15 Tips to Effectively Work from Home

These days, with modern technology, many jobs can be done from home, from a remote work site, or even from a coffee shop with an internet connection. Business owners working from their homes, employees work remotely - either part time or full time, people using VA's to help run their businesses, freelancers using a laptop to work while they travel - work no longer has to be confined to the "office" and so many jobs can be done anywhere there is an internet connection.

We actually have two HQ's at Little Bird Online Marketing - my home office in Logan, and Courtney's home office on the Sunny Coast. We work from home, from shared workspaces, from coffee shops, sometimes from the park while our toddlers run around the playground. We love the flexibility and freedom that comes with "remote work", but we also know it can be hard - losing the structure of the 9 to 5 can throw some people off their game, while others miss the social aspect of the office.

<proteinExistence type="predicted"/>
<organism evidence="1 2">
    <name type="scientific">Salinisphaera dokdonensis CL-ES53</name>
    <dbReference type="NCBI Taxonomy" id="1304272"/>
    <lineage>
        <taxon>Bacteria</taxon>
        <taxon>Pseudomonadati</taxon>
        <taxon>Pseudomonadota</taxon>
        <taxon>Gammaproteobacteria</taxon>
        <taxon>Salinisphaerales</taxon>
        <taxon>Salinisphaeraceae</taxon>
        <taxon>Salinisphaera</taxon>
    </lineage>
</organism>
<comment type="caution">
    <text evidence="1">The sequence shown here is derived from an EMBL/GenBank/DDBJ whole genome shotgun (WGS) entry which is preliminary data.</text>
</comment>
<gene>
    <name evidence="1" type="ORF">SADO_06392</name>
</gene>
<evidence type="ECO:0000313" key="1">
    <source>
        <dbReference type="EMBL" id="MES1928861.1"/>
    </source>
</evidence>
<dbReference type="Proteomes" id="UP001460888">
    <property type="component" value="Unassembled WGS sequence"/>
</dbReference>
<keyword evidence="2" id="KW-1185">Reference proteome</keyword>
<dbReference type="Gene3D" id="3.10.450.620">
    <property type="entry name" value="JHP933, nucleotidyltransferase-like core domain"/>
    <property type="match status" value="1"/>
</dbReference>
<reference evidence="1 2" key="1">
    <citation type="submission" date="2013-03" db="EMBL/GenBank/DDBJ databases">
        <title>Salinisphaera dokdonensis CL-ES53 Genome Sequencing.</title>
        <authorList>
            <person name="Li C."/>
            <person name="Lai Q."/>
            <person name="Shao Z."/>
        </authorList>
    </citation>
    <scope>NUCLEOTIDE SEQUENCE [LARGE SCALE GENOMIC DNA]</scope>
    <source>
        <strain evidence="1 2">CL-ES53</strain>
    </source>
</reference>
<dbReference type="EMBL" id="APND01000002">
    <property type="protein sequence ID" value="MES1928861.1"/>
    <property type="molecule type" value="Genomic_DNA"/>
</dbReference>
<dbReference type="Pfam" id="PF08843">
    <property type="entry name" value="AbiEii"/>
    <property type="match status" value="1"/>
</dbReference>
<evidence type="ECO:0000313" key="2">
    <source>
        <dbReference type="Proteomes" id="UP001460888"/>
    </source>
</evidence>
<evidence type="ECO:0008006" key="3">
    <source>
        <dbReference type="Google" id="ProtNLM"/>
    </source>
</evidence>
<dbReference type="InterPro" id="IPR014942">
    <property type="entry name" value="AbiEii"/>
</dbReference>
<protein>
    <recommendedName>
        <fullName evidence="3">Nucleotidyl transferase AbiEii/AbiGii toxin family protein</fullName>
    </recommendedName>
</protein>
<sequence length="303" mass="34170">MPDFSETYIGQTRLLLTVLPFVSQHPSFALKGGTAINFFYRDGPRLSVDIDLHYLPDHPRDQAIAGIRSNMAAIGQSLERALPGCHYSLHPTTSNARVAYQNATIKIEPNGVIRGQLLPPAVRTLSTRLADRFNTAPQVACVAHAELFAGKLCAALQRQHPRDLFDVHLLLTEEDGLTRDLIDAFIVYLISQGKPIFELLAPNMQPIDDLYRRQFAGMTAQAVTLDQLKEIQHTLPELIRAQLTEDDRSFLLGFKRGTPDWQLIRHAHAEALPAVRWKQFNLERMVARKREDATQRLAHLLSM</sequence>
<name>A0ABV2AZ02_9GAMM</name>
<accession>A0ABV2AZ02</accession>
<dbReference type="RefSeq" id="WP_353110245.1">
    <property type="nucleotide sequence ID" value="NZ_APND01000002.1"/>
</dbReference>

We're working with heaps of people these days that have ditched the office for remote work, some kicking ass at it, and others still finding their way. So for those still working out how to make it work, here are our top 15 tips to effectively work from home.


Working from home does not mean sitting on the couch, in your PJ's with the TV on all day while you plug away at your laptop. As nice as it sounds, it's not a recipe for productivity I'm afraid! So, set up a dedicated workspace for yourself - a home office, a desk in an unused corner of the room, or a set up in your garage. Anywhere that you can be comfortable, minimise distractions, and not have to clear away every time you need to eat a meal.